Welcome to the Fearless Fighters Foundation
Our foundation is dedicated to funding advanced pediatric cancer research as well as easing the financial strain of families facing pediatric cancer and supplying those families with resources to help keep them connected and together.
We are committed to finding new and targeted treatment options for childhood cancers and crushing cancer off the planet.
In June 2020 we noticed a slightly swollen lymph node on the right side of Dylan’s neck. He was scheduled for his 14-year-old checkup that month. His pediatrician was made aware and was not concerned at that time. In July the lymph node seemed just a little bigger. Dylan was seen by a Nurse Practitioner who was not overly concerned due to no other symptoms being present. We were told to come back if there was any further increase in size or any other symptoms. Dylan had been playing baseball, Lacrosse, doing CrossFit training, and was very active with friends that whole time without incident. By August, the lymph node had become much bigger and he was having increased thirst.
We made an appointment with the pediatrician and after Dylan was assessed he immediately referred us to a Pediatric surgeon at Akron Children’s Hospital.
On September 4, 2020, Dylan had surgery to remove the lymph node on the right side of his neck and a lymph node biopsy was done. After the surgery, the Pediatric Surgeon told us that Dylan had Lymphoma, but it was not clear which type. The stains under the microscope were not staining for classic Hodgkin’s, which is what they originally thought he had. The immunostains were repeated and the results were still unclear because the immunostains were showing characteristics of both Hodgkin’s and Non-Hodgkin’s Lymphoma. The stains were then sent to an adult hospital and there was still no answer. After that, the stains were sent out to a well-known pathologist at the National Institute of Health. An accurate diagnosis was needed to be made in order to determine the correct treatment.
While we were waiting on results for a diagnosis, Dylan had extensive blood work done, EKG, Echocardiogram, CT scans with contrast of his neck, pelvis, chest, and abdomen. He also had an MRA and MRI of his brain and a bone marrow biopsy. Those results showed disease all over. The lymph nodes in his neck, right and left supraclavicular nodes, his chest, and spleen, thoracic spine with a T-3 compression deformity, soft tissue areas at the skull base, soft tissue into the spinal canal, and bone marrow were all involved. On September 22, 2020, an official diagnosis was made and staging was determined based on the scans. Dylan was diagnosed with Non-Hodgkin’s T cell histiocyte-rich mature B cell Lymphoma stage IV. This type of cancer is not typical in kids and there are few case reports in adults. Hearing that our son had cancer was the most heartbreaking news, but to also learn it was a rare form of cancer was extremely devastating.
The outcome was unknown. The fear that we felt was indescribable.
How could this be happening? Our son had cancer… this couldn’t be real.
On September 21, 2020, Dylan had surgery to have a double lumen med-port placed in his upper left chest so he could have IV access for chemo, fluids, medications, and blood draws. On September 23, 2020, Dylan was admitted to the hospital and started chemotherapy. He was to have 6 rounds of chemo and lumbar punctures to have chemo put directly into his spinal fluid, ALL INPATIENT. Dylan’s oncologist told us that 95% of the time patients end up back in the hospital after chemo due to fever or mouth sores. This was very accurate. Dylan ended up in the hospital after every round of chemo due to side effects. He endured long hospital stays with so much discomfort. He dealt with frequent fevers, chills, body aches, mouth sores (so bad that he needed a PCA pump to control his pain), allergic reactions, antibiotics, change in taste, weight loss, hair loss, vomiting and diarrhea, weakness, and fatigue, numbness, rashes, oral thrush, infections, shortness of breath, anxiety, pain, and emotional distress. He spent a total of 106 days admitted to the hospital. He had 13 platelet transfusions, 9 blood transfusions, 15 lumbar punctures, and 4 bone marrow biopsies.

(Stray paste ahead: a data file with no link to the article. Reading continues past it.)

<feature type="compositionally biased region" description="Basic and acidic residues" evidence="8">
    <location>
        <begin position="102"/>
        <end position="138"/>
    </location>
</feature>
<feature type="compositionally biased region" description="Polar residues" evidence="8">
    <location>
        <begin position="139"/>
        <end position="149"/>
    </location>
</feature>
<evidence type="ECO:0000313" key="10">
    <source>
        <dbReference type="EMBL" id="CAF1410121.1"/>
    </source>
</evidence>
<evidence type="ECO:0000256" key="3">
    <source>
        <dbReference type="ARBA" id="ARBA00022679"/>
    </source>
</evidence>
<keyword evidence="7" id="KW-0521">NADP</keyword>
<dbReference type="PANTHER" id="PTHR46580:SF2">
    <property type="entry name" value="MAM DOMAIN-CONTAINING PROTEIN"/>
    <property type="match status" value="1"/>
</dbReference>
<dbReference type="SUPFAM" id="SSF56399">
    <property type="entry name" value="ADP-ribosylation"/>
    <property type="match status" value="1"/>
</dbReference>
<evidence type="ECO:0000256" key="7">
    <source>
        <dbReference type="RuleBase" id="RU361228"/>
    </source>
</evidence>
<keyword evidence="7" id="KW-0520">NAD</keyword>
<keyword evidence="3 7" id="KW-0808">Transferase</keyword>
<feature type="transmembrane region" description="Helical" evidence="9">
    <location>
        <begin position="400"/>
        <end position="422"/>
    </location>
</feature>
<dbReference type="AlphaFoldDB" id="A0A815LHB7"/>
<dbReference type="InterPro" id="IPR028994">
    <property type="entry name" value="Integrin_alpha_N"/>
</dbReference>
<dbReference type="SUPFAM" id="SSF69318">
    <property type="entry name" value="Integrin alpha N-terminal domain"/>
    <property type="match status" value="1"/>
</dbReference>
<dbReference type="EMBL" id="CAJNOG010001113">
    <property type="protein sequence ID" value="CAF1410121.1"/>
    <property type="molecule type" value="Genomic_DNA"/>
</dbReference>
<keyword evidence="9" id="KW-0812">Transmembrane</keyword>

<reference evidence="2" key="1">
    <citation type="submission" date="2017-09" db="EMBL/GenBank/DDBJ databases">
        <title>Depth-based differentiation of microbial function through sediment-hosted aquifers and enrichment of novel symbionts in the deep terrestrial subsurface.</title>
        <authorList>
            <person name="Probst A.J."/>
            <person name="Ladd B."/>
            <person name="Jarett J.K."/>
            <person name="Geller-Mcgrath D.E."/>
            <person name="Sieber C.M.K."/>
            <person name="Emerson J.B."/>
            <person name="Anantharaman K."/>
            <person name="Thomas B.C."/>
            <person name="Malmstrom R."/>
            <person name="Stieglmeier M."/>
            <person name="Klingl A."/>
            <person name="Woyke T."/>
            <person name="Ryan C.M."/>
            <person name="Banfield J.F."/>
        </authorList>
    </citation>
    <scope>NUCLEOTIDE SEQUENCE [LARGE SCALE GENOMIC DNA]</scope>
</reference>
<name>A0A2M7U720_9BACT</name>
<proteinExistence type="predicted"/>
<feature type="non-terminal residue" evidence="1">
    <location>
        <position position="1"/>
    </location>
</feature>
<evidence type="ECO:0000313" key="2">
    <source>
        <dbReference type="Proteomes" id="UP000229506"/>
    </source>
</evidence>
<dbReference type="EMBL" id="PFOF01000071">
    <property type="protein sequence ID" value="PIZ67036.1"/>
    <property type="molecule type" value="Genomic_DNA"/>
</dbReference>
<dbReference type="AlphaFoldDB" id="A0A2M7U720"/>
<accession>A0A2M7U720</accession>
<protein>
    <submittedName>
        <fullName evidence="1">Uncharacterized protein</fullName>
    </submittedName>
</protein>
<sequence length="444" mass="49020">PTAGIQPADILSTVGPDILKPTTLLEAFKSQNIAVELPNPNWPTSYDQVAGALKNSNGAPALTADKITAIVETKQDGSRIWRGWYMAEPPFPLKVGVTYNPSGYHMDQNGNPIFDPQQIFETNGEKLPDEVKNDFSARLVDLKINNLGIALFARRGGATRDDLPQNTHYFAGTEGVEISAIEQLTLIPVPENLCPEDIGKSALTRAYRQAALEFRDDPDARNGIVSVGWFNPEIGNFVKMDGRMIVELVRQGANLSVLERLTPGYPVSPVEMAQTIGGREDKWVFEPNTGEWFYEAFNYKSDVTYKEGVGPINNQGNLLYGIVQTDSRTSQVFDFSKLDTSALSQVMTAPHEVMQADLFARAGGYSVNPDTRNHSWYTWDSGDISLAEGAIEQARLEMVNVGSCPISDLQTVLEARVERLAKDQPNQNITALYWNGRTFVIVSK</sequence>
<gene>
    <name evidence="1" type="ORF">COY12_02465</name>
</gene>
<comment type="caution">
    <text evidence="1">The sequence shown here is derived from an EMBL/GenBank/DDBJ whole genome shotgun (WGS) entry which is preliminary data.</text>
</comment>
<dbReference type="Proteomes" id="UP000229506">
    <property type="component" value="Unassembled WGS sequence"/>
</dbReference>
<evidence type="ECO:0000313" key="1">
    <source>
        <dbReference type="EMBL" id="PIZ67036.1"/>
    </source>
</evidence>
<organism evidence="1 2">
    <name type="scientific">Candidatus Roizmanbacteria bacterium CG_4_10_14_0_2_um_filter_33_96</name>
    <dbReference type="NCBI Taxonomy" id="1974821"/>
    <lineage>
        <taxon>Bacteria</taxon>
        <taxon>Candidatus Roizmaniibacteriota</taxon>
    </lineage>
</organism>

When scans were repeated to check his progress from chemo, they continued to show improvement and reduction in size of areas of concern. January 29, 2021, Dylan had surgery to biopsy the mass in his chest to determine if disease was present or if there was dead scar tissue. These results determined the next course of treatment. If the biopsy showed active disease, his treatment plan would change and he would need different chemo and more than likely an autologous stem cell transplant. Thankfully it showed that the mass was dead scar tissue and he could move on to the maintenance phase of treatment. He finished his chemo in March and had scans in April which showed that everything looked stable -to -improved. His bone marrow showed no evidence of Lymphoma. Dylan was in REMISSION! On May 4, 2021, he rang the bell signaling that he was done with treatment. What a glorious sound that bell made! On April 23, 2021, he had surgery to remove his med-port. We couldn’t be more proud of Dylan for continuing to fight for 8 long months. For never giving up, when sometimes it was hard not to. He will have monthly check ups with his oncologist and blood work done. He will have CT scans and or ultrasounds/X-rays every 3 months. This will be done for 3 years and then hopefully he will move on to survivorship after that.